Showing posts from April, 2014

The Prisoner of Zenda strikes again: Bandie

Bandie , a 1978 remake of The Prisoner of Zenda , probably works better as an artifact than as a film. Its components seem excellent or at least intriguingly oddly chosen on paper, but they don't add up to much—and certainly not into much that needed to be made in the first place. For starters, hero Uttam Kumar had already been in a Bengali version of The Prisoner of Zenda , Jhinder Bondi *, way back in 1961. While not a perfect film, it has its pleasures: the music is superb, the location filming in Rajasthan is suitably royal, and the shades of swagger and ego bandied about by Uttam and adversary Soumitra Chatterjee are scrumptious, even if just in a meta, Bengali thespic nutshell sort of way. As in the recently discussed Sikandar , it's also possible that being filmed in black and white has helped Jhinder Bondi age more gracefully, its visuals still relatively dignified. There is nothing dignified in Bandie (which is not a complaint). However, its campiness, which ma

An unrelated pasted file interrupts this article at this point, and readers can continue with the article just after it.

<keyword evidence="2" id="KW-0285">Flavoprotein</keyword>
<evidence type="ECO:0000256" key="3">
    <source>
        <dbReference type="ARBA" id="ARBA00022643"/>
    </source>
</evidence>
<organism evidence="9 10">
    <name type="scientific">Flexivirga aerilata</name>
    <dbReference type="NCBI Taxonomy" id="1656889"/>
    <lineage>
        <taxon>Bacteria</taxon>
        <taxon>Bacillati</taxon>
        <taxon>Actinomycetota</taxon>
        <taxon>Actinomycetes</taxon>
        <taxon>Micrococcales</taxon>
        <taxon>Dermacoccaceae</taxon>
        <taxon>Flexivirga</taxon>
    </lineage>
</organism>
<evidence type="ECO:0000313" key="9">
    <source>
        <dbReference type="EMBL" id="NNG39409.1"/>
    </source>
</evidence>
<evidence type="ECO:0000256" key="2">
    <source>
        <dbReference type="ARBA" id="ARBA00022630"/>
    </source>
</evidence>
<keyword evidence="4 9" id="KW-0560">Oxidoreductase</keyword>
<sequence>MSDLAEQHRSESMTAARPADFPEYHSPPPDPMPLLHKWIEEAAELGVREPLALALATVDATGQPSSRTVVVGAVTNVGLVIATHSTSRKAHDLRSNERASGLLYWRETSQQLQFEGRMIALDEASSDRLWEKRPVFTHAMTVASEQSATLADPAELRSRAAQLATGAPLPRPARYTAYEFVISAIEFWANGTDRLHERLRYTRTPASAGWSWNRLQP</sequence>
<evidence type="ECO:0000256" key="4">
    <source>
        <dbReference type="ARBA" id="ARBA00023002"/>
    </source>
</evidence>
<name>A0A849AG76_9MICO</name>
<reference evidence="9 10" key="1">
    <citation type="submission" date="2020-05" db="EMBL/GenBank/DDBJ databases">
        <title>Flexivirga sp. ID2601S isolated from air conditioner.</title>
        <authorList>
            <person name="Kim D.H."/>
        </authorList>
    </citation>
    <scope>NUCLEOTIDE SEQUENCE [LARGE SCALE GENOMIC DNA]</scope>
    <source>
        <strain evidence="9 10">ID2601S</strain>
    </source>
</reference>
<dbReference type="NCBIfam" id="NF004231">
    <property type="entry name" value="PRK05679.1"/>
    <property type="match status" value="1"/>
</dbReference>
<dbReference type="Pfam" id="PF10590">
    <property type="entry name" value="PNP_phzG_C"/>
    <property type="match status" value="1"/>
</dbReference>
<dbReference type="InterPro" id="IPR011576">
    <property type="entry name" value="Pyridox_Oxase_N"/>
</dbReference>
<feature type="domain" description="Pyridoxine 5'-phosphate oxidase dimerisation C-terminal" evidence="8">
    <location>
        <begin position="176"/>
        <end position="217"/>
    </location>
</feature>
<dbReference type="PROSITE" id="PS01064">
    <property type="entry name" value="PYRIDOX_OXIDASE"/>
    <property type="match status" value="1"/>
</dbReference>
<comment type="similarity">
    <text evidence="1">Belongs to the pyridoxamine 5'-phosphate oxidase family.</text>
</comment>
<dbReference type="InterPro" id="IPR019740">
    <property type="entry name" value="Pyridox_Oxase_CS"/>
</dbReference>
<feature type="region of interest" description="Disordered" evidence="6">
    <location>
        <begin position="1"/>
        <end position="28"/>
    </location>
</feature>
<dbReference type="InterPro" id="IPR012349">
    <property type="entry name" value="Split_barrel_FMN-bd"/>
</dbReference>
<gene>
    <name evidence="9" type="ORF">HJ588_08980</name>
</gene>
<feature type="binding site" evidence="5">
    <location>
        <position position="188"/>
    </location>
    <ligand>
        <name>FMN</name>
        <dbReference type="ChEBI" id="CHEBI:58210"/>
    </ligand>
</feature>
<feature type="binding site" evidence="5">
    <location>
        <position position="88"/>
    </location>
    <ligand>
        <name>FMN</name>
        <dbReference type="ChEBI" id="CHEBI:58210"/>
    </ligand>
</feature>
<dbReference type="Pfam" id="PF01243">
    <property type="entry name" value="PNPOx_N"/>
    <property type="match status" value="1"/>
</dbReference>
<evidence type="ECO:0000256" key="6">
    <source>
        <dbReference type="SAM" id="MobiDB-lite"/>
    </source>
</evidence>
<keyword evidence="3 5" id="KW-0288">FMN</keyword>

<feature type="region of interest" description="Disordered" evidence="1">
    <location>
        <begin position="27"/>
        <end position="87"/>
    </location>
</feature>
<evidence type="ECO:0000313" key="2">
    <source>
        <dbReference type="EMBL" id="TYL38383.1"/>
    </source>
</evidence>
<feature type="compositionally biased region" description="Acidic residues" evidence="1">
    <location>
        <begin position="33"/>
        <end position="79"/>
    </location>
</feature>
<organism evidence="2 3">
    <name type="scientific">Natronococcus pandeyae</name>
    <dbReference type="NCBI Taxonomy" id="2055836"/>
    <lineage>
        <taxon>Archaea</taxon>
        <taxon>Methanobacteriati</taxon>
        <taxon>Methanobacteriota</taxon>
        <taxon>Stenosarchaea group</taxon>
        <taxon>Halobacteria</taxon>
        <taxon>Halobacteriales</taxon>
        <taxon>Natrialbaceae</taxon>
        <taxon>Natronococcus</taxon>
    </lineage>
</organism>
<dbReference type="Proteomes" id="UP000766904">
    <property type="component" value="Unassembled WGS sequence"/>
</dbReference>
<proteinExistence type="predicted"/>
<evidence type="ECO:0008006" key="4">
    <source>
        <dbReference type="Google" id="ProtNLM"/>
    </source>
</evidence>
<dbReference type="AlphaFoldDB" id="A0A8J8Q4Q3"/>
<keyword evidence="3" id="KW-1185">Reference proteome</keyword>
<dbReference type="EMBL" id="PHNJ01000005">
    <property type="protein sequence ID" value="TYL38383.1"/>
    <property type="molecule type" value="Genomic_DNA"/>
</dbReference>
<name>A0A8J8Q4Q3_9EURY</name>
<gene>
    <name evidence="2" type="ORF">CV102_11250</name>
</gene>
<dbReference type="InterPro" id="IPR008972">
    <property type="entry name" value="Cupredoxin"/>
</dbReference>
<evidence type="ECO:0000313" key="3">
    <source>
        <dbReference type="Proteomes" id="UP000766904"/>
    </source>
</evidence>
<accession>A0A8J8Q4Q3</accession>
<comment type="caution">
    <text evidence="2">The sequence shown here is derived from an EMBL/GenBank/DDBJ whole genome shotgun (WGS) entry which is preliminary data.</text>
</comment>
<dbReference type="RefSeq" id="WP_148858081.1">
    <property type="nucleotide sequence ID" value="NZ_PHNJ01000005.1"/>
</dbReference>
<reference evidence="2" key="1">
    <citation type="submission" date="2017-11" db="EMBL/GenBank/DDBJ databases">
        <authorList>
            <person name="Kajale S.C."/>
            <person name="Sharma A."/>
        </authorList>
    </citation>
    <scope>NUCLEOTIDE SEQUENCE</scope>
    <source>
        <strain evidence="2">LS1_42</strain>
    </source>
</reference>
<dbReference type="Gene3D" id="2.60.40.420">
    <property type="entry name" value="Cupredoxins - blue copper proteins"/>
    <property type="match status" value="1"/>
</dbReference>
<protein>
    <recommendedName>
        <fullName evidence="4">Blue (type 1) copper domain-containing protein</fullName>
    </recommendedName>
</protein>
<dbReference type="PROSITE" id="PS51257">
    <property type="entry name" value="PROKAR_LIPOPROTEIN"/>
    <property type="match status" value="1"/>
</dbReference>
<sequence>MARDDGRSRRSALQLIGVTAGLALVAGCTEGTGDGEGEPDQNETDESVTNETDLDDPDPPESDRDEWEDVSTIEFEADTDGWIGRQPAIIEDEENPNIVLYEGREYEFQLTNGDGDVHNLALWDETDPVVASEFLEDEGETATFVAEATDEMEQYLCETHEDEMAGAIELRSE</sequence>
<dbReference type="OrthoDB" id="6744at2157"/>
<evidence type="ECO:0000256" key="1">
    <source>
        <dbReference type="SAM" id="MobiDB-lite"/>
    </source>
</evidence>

Sikandar (1941)

Epically epic! Not terribly high in historical accuracy, but wonderful to behold and thoroughly thought-provoking about empire and political virtue from pre-Independence India. Sikandar  manages to be completely entertaining while still indulging in lesson-dispensing from Aristotle (Shakir), who is surprisingly in Persia with Sikandar (Prithviraj Kapoor) and Rukhsana (Vanamala) as the film opens, An article I'll link to below refers to Sikandar's outfits as "knee-length." Ummm...those aren't knees. It also says no one would wear outfits like this as well as Prtihviraj Kapoor again except perhaps Dharmendra, and with that I completely agree.  and Puru (director and producer Sohrab Modi), who debates the value of war with various other kings. It'd be so easy for a film like this to be ponderous, with too much throne-room ego-clashing and not enough fighting, but Sikandar  rolls along merrily. It helps greatly that the music (both songs and the ba